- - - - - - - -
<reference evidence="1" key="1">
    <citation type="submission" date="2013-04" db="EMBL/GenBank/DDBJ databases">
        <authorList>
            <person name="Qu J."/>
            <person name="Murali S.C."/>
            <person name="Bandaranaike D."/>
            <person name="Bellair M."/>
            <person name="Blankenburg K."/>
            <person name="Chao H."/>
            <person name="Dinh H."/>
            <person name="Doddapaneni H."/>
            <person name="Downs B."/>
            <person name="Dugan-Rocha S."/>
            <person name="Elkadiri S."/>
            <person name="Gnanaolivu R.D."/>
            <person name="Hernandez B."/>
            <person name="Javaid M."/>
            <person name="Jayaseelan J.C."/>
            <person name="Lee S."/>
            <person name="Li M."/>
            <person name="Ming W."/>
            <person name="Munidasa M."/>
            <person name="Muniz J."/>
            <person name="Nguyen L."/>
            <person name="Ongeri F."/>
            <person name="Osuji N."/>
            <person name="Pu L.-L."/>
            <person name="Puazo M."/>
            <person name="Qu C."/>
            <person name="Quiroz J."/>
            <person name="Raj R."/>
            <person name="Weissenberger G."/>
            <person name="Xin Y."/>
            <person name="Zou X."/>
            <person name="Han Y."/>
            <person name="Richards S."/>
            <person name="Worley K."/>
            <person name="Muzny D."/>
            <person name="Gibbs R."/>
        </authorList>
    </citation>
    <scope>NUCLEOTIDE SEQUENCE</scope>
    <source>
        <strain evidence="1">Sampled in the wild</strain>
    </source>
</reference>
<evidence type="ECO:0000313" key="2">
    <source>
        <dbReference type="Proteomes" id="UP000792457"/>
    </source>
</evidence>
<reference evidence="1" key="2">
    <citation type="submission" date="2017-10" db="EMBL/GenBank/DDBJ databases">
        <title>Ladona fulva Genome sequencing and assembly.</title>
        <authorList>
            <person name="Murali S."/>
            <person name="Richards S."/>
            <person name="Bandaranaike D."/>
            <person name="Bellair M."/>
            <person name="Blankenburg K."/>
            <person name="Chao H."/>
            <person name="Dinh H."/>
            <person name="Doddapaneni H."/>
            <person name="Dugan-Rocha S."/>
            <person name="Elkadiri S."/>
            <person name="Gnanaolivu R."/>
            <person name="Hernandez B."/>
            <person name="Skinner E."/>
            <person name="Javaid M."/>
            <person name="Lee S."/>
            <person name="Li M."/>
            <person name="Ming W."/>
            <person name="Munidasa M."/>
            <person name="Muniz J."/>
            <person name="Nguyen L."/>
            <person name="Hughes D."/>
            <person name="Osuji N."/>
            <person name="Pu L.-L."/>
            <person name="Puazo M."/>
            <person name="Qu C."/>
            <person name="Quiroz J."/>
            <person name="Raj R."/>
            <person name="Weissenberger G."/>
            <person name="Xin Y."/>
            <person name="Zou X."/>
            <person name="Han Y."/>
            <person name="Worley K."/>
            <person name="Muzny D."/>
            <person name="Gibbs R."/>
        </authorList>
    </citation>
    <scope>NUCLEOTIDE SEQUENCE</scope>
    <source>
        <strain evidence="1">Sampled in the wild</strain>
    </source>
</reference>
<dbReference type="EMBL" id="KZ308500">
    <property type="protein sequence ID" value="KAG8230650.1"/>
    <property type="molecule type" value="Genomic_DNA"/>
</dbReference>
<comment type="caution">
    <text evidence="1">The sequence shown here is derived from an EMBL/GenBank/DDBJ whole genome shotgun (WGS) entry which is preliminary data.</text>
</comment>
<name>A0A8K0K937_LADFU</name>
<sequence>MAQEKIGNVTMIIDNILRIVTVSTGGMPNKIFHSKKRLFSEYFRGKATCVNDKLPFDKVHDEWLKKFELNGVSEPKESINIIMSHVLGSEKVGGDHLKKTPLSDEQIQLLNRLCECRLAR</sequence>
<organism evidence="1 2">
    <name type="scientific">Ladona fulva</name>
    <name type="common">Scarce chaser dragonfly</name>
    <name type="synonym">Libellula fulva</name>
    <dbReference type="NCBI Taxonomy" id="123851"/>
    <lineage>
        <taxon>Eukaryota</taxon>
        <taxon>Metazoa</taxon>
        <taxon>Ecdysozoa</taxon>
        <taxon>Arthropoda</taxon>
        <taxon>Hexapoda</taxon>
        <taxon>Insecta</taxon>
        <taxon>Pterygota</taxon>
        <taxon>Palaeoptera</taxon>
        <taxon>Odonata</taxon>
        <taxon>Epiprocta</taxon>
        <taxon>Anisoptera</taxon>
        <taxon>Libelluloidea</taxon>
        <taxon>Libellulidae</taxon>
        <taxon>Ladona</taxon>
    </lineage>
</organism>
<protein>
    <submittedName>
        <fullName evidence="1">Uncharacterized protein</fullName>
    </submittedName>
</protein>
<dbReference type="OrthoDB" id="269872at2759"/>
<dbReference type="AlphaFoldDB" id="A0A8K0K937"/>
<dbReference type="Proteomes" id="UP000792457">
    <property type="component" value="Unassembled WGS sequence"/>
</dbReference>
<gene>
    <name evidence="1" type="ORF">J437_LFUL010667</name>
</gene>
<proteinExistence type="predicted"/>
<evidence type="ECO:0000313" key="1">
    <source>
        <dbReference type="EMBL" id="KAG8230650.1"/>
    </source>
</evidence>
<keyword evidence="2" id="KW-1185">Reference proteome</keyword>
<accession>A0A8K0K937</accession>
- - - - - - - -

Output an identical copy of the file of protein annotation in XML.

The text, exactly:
<reference evidence="1" key="1">
    <citation type="submission" date="2013-04" db="EMBL/GenBank/DDBJ databases">
        <authorList>
            <person name="Qu J."/>
            <person name="Murali S.C."/>
            <person name="Bandaranaike D."/>
            <person name="Bellair M."/>
            <person name="Blankenburg K."/>
            <person name="Chao H."/>
            <person name="Dinh H."/>
            <person name="Doddapaneni H."/>
            <person name="Downs B."/>
            <person name="Dugan-Rocha S."/>
            <person name="Elkadiri S."/>
            <person name="Gnanaolivu R.D."/>
            <person name="Hernandez B."/>
            <person name="Javaid M."/>
            <person name="Jayaseelan J.C."/>
            <person name="Lee S."/>
            <person name="Li M."/>
            <person name="Ming W."/>
            <person name="Munidasa M."/>
            <person name="Muniz J."/>
            <person name="Nguyen L."/>
            <person name="Ongeri F."/>
            <person name="Osuji N."/>
            <person name="Pu L.-L."/>
            <person name="Puazo M."/>
            <person name="Qu C."/>
            <person name="Quiroz J."/>
            <person name="Raj R."/>
            <person name="Weissenberger G."/>
            <person name="Xin Y."/>
            <person name="Zou X."/>
            <person name="Han Y."/>
            <person name="Richards S."/>
            <person name="Worley K."/>
            <person name="Muzny D."/>
            <person name="Gibbs R."/>
        </authorList>
    </citation>
    <scope>NUCLEOTIDE SEQUENCE</scope>
    <source>
        <strain evidence="1">Sampled in the wild</strain>
    </source>
</reference>
<evidence type="ECO:0000313" key="2">
    <source>
        <dbReference type="Proteomes" id="UP000792457"/>
    </source>
</evidence>
<reference evidence="1" key="2">
    <citation type="submission" date="2017-10" db="EMBL/GenBank/DDBJ databases">
        <title>Ladona fulva Genome sequencing and assembly.</title>
        <authorList>
            <person name="Murali S."/>
            <person name="Richards S."/>
            <person name="Bandaranaike D."/>
            <person name="Bellair M."/>
            <person name="Blankenburg K."/>
            <person name="Chao H."/>
            <person name="Dinh H."/>
            <person name="Doddapaneni H."/>
            <person name="Dugan-Rocha S."/>
            <person name="Elkadiri S."/>
            <person name="Gnanaolivu R."/>
            <person name="Hernandez B."/>
            <person name="Skinner E."/>
            <person name="Javaid M."/>
            <person name="Lee S."/>
            <person name="Li M."/>
            <person name="Ming W."/>
            <person name="Munidasa M."/>
            <person name="Muniz J."/>
            <person name="Nguyen L."/>
            <person name="Hughes D."/>
            <person name="Osuji N."/>
            <person name="Pu L.-L."/>
            <person name="Puazo M."/>
            <person name="Qu C."/>
            <person name="Quiroz J."/>
            <person name="Raj R."/>
            <person name="Weissenberger G."/>
            <person name="Xin Y."/>
            <person name="Zou X."/>
            <person name="Han Y."/>
            <person name="Worley K."/>
            <person name="Muzny D."/>
            <person name="Gibbs R."/>
        </authorList>
    </citation>
    <scope>NUCLEOTIDE SEQUENCE</scope>
    <source>
        <strain evidence="1">Sampled in the wild</strain>
    </source>
</reference>
<dbReference type="EMBL" id="KZ308500">
    <property type="protein sequence ID" value="KAG8230650.1"/>
    <property type="molecule type" value="Genomic_DNA"/>
</dbReference>
<comment type="caution">
    <text evidence="1">The sequence shown here is derived from an EMBL/GenBank/DDBJ whole genome shotgun (WGS) entry which is preliminary data.</text>
</comment>
<name>A0A8K0K937_LADFU</name>
<sequence>MAQEKIGNVTMIIDNILRIVTVSTGGMPNKIFHSKKRLFSEYFRGKATCVNDKLPFDKVHDEWLKKFELNGVSEPKESINIIMSHVLGSEKVGGDHLKKTPLSDEQIQLLNRLCECRLAR</sequence>
<organism evidence="1 2">
    <name type="scientific">Ladona fulva</name>
    <name type="common">Scarce chaser dragonfly</name>
    <name type="synonym">Libellula fulva</name>
    <dbReference type="NCBI Taxonomy" id="123851"/>
    <lineage>
        <taxon>Eukaryota</taxon>
        <taxon>Metazoa</taxon>
        <taxon>Ecdysozoa</taxon>
        <taxon>Arthropoda</taxon>
        <taxon>Hexapoda</taxon>
        <taxon>Insecta</taxon>
        <taxon>Pterygota</taxon>
        <taxon>Palaeoptera</taxon>
        <taxon>Odonata</taxon>
        <taxon>Epiprocta</taxon>
        <taxon>Anisoptera</taxon>
        <taxon>Libelluloidea</taxon>
        <taxon>Libellulidae</taxon>
        <taxon>Ladona</taxon>
    </lineage>
</organism>
<protein>
    <submittedName>
        <fullName evidence="1">Uncharacterized protein</fullName>
    </submittedName>
</protein>
<dbReference type="OrthoDB" id="269872at2759"/>
<dbReference type="AlphaFoldDB" id="A0A8K0K937"/>
<dbReference type="Proteomes" id="UP000792457">
    <property type="component" value="Unassembled WGS sequence"/>
</dbReference>
<gene>
    <name evidence="1" type="ORF">J437_LFUL010667</name>
</gene>
<proteinExistence type="predicted"/>
<evidence type="ECO:0000313" key="1">
    <source>
        <dbReference type="EMBL" id="KAG8230650.1"/>
    </source>
</evidence>
<keyword evidence="2" id="KW-1185">Reference proteome</keyword>
<accession>A0A8K0K937</accession>